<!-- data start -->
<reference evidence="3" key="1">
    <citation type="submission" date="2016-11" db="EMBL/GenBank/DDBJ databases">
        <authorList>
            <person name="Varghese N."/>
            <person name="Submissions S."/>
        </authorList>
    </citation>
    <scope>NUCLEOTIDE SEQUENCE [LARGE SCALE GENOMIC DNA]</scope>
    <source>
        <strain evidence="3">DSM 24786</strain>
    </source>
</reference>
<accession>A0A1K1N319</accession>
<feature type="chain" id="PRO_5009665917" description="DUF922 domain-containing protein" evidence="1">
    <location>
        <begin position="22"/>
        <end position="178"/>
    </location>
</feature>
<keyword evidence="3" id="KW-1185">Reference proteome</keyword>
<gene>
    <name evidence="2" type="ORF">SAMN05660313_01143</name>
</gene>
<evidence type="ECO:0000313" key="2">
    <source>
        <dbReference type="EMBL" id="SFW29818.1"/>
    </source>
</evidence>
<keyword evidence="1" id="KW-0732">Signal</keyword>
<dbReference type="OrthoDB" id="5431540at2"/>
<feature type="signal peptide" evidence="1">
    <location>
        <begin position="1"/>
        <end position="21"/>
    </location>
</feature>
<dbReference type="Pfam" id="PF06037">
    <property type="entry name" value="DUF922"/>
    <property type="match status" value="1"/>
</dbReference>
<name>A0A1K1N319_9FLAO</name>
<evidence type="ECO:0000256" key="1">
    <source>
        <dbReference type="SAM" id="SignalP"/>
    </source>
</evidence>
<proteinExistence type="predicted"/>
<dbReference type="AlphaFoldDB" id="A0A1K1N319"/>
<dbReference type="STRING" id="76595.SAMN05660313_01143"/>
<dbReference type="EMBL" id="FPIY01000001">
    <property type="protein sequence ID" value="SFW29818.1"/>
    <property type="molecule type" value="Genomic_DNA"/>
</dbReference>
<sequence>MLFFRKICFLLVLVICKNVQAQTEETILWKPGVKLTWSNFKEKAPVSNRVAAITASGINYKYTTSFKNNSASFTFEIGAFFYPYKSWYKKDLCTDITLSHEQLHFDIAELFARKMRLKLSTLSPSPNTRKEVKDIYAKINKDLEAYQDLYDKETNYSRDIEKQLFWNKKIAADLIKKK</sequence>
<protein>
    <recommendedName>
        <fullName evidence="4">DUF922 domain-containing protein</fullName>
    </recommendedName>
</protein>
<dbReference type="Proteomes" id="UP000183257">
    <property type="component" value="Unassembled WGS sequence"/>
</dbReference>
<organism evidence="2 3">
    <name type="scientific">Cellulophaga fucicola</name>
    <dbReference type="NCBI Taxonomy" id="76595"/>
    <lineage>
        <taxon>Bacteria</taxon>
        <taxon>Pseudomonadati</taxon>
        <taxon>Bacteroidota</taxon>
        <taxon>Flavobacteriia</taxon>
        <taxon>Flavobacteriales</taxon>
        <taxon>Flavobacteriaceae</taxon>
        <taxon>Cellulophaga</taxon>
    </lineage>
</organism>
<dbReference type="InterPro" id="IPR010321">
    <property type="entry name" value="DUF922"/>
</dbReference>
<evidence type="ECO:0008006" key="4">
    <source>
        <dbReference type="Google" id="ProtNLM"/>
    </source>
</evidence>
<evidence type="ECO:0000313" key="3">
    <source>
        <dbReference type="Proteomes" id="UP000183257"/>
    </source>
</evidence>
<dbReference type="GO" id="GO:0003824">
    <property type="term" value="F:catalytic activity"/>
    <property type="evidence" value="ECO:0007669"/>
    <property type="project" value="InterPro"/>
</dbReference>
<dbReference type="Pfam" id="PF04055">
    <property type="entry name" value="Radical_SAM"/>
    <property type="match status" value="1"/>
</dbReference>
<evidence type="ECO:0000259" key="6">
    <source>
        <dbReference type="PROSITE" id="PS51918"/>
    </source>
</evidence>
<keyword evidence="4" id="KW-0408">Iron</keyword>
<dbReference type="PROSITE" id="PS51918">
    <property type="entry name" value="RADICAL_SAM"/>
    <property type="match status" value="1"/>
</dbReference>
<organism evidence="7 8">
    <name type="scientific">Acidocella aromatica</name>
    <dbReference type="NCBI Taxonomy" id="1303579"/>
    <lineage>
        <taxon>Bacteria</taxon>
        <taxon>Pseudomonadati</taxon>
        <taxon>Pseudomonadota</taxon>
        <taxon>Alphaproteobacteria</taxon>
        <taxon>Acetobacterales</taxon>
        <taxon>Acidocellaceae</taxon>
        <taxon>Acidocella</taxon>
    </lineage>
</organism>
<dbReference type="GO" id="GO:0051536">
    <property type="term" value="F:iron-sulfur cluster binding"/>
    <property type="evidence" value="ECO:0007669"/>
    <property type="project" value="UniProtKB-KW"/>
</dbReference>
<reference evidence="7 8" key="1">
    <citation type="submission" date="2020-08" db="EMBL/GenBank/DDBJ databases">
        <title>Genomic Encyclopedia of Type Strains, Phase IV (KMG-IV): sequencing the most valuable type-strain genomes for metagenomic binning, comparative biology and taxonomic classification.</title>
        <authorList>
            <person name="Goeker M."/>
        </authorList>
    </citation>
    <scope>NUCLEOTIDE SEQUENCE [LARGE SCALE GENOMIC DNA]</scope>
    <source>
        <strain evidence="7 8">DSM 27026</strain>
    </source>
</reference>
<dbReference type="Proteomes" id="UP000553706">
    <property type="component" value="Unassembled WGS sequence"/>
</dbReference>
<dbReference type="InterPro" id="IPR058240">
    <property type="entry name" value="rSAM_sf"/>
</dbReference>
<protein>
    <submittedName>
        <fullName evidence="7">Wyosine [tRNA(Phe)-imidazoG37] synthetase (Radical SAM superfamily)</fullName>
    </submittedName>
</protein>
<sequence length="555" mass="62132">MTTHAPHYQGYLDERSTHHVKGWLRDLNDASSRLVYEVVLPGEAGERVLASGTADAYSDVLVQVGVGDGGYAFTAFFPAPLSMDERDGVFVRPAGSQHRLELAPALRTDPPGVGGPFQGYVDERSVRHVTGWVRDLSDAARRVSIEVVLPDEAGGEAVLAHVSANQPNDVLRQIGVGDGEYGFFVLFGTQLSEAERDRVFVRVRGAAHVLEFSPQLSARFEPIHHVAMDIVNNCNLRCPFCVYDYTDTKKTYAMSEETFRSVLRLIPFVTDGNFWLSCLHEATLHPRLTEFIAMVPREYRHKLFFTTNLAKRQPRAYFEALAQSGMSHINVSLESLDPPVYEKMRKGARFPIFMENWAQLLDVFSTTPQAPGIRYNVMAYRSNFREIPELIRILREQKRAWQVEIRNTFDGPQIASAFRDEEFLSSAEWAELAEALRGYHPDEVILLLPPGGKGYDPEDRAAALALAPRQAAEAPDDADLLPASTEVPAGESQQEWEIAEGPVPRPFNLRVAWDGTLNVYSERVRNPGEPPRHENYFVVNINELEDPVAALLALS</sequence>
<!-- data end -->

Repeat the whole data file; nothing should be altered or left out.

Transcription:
<reference evidence="3" key="1">
    <citation type="submission" date="2016-11" db="EMBL/GenBank/DDBJ databases">
        <authorList>
            <person name="Varghese N."/>
            <person name="Submissions S."/>
        </authorList>
    </citation>
    <scope>NUCLEOTIDE SEQUENCE [LARGE SCALE GENOMIC DNA]</scope>
    <source>
        <strain evidence="3">DSM 24786</strain>
    </source>
</reference>
<accession>A0A1K1N319</accession>
<feature type="chain" id="PRO_5009665917" description="DUF922 domain-containing protein" evidence="1">
    <location>
        <begin position="22"/>
        <end position="178"/>
    </location>
</feature>
<keyword evidence="3" id="KW-1185">Reference proteome</keyword>
<gene>
    <name evidence="2" type="ORF">SAMN05660313_01143</name>
</gene>
<evidence type="ECO:0000313" key="2">
    <source>
        <dbReference type="EMBL" id="SFW29818.1"/>
    </source>
</evidence>
<keyword evidence="1" id="KW-0732">Signal</keyword>
<dbReference type="OrthoDB" id="5431540at2"/>
<feature type="signal peptide" evidence="1">
    <location>
        <begin position="1"/>
        <end position="21"/>
    </location>
</feature>
<dbReference type="Pfam" id="PF06037">
    <property type="entry name" value="DUF922"/>
    <property type="match status" value="1"/>
</dbReference>
<name>A0A1K1N319_9FLAO</name>
<evidence type="ECO:0000256" key="1">
    <source>
        <dbReference type="SAM" id="SignalP"/>
    </source>
</evidence>
<proteinExistence type="predicted"/>
<dbReference type="AlphaFoldDB" id="A0A1K1N319"/>
<dbReference type="STRING" id="76595.SAMN05660313_01143"/>
<dbReference type="EMBL" id="FPIY01000001">
    <property type="protein sequence ID" value="SFW29818.1"/>
    <property type="molecule type" value="Genomic_DNA"/>
</dbReference>
<sequence>MLFFRKICFLLVLVICKNVQAQTEETILWKPGVKLTWSNFKEKAPVSNRVAAITASGINYKYTTSFKNNSASFTFEIGAFFYPYKSWYKKDLCTDITLSHEQLHFDIAELFARKMRLKLSTLSPSPNTRKEVKDIYAKINKDLEAYQDLYDKETNYSRDIEKQLFWNKKIAADLIKKK</sequence>
<protein>
    <recommendedName>
        <fullName evidence="4">DUF922 domain-containing protein</fullName>
    </recommendedName>
</protein>
<dbReference type="Proteomes" id="UP000183257">
    <property type="component" value="Unassembled WGS sequence"/>
</dbReference>
<organism evidence="2 3">
    <name type="scientific">Cellulophaga fucicola</name>
    <dbReference type="NCBI Taxonomy" id="76595"/>
    <lineage>
        <taxon>Bacteria</taxon>
        <taxon>Pseudomonadati</taxon>
        <taxon>Bacteroidota</taxon>
        <taxon>Flavobacteriia</taxon>
        <taxon>Flavobacteriales</taxon>
        <taxon>Flavobacteriaceae</taxon>
        <taxon>Cellulophaga</taxon>
    </lineage>
</organism>
<dbReference type="InterPro" id="IPR010321">
    <property type="entry name" value="DUF922"/>
</dbReference>
<evidence type="ECO:0008006" key="4">
    <source>
        <dbReference type="Google" id="ProtNLM"/>
    </source>
</evidence>
<evidence type="ECO:0000313" key="3">
    <source>
        <dbReference type="Proteomes" id="UP000183257"/>
    </source>
</evidence>
<dbReference type="GO" id="GO:0003824">
    <property type="term" value="F:catalytic activity"/>
    <property type="evidence" value="ECO:0007669"/>
    <property type="project" value="InterPro"/>
</dbReference>
<dbReference type="Pfam" id="PF04055">
    <property type="entry name" value="Radical_SAM"/>
    <property type="match status" value="1"/>
</dbReference>
<evidence type="ECO:0000259" key="6">
    <source>
        <dbReference type="PROSITE" id="PS51918"/>
    </source>
</evidence>
<keyword evidence="4" id="KW-0408">Iron</keyword>
<dbReference type="PROSITE" id="PS51918">
    <property type="entry name" value="RADICAL_SAM"/>
    <property type="match status" value="1"/>
</dbReference>
<organism evidence="7 8">
    <name type="scientific">Acidocella aromatica</name>
    <dbReference type="NCBI Taxonomy" id="1303579"/>
    <lineage>
        <taxon>Bacteria</taxon>
        <taxon>Pseudomonadati</taxon>
        <taxon>Pseudomonadota</taxon>
        <taxon>Alphaproteobacteria</taxon>
        <taxon>Acetobacterales</taxon>
        <taxon>Acidocellaceae</taxon>
        <taxon>Acidocella</taxon>
    </lineage>
</organism>
<dbReference type="GO" id="GO:0051536">
    <property type="term" value="F:iron-sulfur cluster binding"/>
    <property type="evidence" value="ECO:0007669"/>
    <property type="project" value="UniProtKB-KW"/>
</dbReference>
<reference evidence="7 8" key="1">
    <citation type="submission" date="2020-08" db="EMBL/GenBank/DDBJ databases">
        <title>Genomic Encyclopedia of Type Strains, Phase IV (KMG-IV): sequencing the most valuable type-strain genomes for metagenomic binning, comparative biology and taxonomic classification.</title>
        <authorList>
            <person name="Goeker M."/>
        </authorList>
    </citation>
    <scope>NUCLEOTIDE SEQUENCE [LARGE SCALE GENOMIC DNA]</scope>
    <source>
        <strain evidence="7 8">DSM 27026</strain>
    </source>
</reference>
<dbReference type="Proteomes" id="UP000553706">
    <property type="component" value="Unassembled WGS sequence"/>
</dbReference>
<dbReference type="InterPro" id="IPR058240">
    <property type="entry name" value="rSAM_sf"/>
</dbReference>
<protein>
    <submittedName>
        <fullName evidence="7">Wyosine [tRNA(Phe)-imidazoG37] synthetase (Radical SAM superfamily)</fullName>
    </submittedName>
</protein>
<sequence length="555" mass="62132">MTTHAPHYQGYLDERSTHHVKGWLRDLNDASSRLVYEVVLPGEAGERVLASGTADAYSDVLVQVGVGDGGYAFTAFFPAPLSMDERDGVFVRPAGSQHRLELAPALRTDPPGVGGPFQGYVDERSVRHVTGWVRDLSDAARRVSIEVVLPDEAGGEAVLAHVSANQPNDVLRQIGVGDGEYGFFVLFGTQLSEAERDRVFVRVRGAAHVLEFSPQLSARFEPIHHVAMDIVNNCNLRCPFCVYDYTDTKKTYAMSEETFRSVLRLIPFVTDGNFWLSCLHEATLHPRLTEFIAMVPREYRHKLFFTTNLAKRQPRAYFEALAQSGMSHINVSLESLDPPVYEKMRKGARFPIFMENWAQLLDVFSTTPQAPGIRYNVMAYRSNFREIPELIRILREQKRAWQVEIRNTFDGPQIASAFRDEEFLSSAEWAELAEALRGYHPDEVILLLPPGGKGYDPEDRAAALALAPRQAAEAPDDADLLPASTEVPAGESQQEWEIAEGPVPRPFNLRVAWDGTLNVYSERVRNPGEPPRHENYFVVNINELEDPVAALLALS</sequence>